An e-newsletter can provide your organization with an easy way to:
* update your constituency;
* keep you top of mind;
* drive traffic to your website;
* create new or specific giving opportunities;
* provide an additional opportunity to thank donors;
* solicit volunteers; and
* search for supplies and/or in-kind donations.
Opportunities abound to use “high technology” to maintain “high touch” with your community of friends and supporters.
But, what does it cost?
Unlike the creation, printing and mailing costs associated with a traditional newsletter, an e-newsletter’s costs are extremely low. There are templates available in stores and on-line through a variety of sources.
At Mersky, Jaffe & Associates we use, and often recommend, Constant Contact. Monthly fees are based on the size of your database (a list of up to 500 emails will only cost $15 a month) and include a choice of templates to get your newsletter up and running as quickly as you can write it. Some code knowledge is helpful but their focus on smaller businesses means that their FAQs and help sections do not expect you to be an information technology specialist.
What would I write?
Substance is essential. What constitutes substance depends on the organization and who will be reading it. We recommend 3-4 content sections with at least one article. relating to a common theme that will unify all the sections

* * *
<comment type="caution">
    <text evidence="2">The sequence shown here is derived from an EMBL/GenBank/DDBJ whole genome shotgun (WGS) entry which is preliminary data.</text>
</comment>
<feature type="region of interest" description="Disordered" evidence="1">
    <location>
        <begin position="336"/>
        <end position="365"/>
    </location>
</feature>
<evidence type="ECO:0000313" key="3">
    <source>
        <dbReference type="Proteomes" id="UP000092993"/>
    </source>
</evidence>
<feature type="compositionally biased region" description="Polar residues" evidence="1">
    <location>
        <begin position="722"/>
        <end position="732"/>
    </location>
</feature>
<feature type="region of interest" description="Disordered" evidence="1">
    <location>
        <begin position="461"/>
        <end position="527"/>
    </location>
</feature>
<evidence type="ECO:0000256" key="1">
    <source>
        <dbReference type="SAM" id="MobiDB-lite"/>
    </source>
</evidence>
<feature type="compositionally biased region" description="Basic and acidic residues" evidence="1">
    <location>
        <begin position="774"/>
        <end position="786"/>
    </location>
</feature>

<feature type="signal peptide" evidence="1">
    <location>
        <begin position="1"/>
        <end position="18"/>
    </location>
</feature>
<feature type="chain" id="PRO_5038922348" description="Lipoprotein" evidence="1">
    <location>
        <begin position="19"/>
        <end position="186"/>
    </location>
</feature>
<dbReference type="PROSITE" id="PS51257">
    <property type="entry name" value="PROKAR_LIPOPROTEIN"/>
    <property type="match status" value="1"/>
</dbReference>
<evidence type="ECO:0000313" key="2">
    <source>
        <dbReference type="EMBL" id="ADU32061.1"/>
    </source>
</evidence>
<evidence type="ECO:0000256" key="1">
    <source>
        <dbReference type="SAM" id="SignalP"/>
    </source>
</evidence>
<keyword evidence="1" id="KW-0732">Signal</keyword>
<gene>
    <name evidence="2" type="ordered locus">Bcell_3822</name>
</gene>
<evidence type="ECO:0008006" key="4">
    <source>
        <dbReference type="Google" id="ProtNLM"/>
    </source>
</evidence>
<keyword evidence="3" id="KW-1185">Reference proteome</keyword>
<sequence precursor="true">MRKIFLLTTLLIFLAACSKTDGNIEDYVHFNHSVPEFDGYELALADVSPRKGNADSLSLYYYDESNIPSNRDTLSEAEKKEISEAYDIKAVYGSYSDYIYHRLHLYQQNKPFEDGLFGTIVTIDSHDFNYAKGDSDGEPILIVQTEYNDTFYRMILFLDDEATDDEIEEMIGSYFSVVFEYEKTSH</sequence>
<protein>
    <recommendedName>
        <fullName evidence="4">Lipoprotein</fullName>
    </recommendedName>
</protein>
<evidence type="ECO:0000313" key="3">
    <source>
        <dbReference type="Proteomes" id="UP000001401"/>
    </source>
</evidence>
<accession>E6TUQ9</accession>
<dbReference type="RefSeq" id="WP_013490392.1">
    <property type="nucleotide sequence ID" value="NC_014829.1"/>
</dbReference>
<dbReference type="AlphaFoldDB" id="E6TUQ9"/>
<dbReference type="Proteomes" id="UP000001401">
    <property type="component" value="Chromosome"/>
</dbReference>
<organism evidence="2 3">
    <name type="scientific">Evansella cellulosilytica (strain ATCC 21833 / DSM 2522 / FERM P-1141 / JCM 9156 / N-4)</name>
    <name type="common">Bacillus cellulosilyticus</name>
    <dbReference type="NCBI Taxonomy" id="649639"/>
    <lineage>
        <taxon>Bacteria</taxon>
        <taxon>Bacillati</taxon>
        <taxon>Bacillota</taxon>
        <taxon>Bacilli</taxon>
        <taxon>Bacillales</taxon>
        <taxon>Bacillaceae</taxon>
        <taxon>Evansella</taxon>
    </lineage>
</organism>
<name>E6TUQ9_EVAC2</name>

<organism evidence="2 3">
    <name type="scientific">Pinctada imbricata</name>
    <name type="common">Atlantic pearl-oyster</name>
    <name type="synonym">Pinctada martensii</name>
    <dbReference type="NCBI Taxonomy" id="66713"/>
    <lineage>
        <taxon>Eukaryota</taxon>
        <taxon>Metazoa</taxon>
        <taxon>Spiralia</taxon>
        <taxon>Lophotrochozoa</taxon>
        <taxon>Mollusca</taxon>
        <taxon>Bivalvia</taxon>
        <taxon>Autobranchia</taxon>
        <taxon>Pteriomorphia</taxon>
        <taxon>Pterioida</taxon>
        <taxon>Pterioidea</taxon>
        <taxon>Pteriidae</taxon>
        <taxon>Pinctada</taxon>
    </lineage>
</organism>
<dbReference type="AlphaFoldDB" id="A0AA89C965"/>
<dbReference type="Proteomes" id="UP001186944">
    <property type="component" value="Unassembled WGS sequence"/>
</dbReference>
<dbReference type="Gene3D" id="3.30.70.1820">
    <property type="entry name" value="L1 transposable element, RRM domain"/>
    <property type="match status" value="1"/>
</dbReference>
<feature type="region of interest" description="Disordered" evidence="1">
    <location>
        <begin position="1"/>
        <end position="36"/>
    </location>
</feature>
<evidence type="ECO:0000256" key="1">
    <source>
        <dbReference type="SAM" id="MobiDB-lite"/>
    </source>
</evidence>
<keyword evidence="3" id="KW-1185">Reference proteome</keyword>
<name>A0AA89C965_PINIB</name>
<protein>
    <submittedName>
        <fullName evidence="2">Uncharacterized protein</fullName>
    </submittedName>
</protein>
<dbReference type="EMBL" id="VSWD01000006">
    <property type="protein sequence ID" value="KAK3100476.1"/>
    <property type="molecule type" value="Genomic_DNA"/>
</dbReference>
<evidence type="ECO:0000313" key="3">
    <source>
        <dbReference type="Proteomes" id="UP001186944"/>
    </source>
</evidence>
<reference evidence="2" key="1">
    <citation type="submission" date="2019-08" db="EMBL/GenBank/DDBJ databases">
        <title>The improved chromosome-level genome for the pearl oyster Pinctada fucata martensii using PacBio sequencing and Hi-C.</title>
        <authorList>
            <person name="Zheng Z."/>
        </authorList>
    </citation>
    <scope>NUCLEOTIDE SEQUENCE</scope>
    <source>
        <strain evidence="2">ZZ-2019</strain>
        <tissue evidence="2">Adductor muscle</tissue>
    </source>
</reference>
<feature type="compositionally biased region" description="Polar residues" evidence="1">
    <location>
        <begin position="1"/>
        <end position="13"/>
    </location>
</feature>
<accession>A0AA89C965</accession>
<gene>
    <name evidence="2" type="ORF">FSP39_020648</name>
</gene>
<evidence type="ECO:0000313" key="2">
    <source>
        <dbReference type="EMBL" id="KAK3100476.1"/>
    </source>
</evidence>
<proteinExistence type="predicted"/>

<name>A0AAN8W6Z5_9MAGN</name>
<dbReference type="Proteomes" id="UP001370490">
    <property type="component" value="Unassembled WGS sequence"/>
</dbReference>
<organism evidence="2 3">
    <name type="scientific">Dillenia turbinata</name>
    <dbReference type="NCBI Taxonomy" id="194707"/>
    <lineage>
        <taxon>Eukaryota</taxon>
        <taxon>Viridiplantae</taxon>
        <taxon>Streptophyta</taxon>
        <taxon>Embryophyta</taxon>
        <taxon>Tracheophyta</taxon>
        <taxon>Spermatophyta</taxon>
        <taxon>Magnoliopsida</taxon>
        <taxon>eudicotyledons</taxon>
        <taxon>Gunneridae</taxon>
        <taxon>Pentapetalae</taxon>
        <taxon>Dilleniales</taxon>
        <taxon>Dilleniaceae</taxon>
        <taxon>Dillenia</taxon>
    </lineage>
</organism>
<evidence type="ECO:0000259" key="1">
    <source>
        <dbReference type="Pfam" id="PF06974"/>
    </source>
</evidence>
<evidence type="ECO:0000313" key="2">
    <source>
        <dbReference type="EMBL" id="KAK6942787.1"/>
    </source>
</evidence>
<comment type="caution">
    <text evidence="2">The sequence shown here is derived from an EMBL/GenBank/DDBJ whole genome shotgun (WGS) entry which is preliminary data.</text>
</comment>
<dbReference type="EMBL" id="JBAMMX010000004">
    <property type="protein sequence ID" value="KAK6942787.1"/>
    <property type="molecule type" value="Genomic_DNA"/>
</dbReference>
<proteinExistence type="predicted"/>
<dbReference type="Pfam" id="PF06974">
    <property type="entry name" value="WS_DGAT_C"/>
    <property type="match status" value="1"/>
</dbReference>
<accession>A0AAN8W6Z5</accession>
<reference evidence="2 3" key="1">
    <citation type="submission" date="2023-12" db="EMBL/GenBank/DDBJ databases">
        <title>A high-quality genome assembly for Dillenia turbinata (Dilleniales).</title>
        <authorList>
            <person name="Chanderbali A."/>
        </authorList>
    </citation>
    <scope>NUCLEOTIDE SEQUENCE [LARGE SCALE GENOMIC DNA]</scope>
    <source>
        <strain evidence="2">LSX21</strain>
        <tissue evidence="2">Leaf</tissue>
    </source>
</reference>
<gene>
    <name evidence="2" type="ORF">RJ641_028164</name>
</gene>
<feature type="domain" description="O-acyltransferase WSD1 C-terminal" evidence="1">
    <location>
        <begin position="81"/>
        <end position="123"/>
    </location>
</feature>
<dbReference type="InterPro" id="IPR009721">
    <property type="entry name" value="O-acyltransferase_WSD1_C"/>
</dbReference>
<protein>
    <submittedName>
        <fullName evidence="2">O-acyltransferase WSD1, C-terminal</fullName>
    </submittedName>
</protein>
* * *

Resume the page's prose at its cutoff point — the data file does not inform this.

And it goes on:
If you are a museum perhaps you could offer:
* an article on one of your current exhibits,
* a highlight of one of your staff members
* and a local arts calendar may be appropriate.
For a synagogue it may be:
* A comment from the Rabbi about the weekly Torah portion or a current event
* a story from the Midrash highlighting a particular value for family education,
* a profile of a board member,
* an article about a recent event
* and a calendar of upcoming learning opportunities both live and on-line.
Always remember how easy it is to hit the delete button.
How often should we send it?
Set up a regular schedule and stick to it. Just as with a traditional newsletter, regularity will build credibility. Once a quarter or once a month should fulfill the needs of almost all organizations. Sending weekly updates about mundane details will not further your cause, but weekly messages of real content that are brief and too the point can build a community who are ever more deeply invested in your work.
Where do we get subscribers?
Collecting email addresses is something that should be approached with care. There are a lot of restrictions, as there should be, about sending unsolicited emails. Ideally, you already have your constituents’ email addresses. If not, you will have to be creative about how to get them – provide a sign up sheet at events, send a note in your next mailing suggesting people send you an email with the words “sign me up” if they would like to receive your newsletter. Each time you gain a new member or speak with a potential member, ask if he or she would be interested in “subscribing” to your e-newsletter.
Asking permission is essential, but you must always have an opt-out option as well – and respect their wishes. Spam is a serious offense and may damage your organization’s reputation.
Write what you know and have fun with your newsletter. This is another way to let your organization shine. Make sure it sparkles.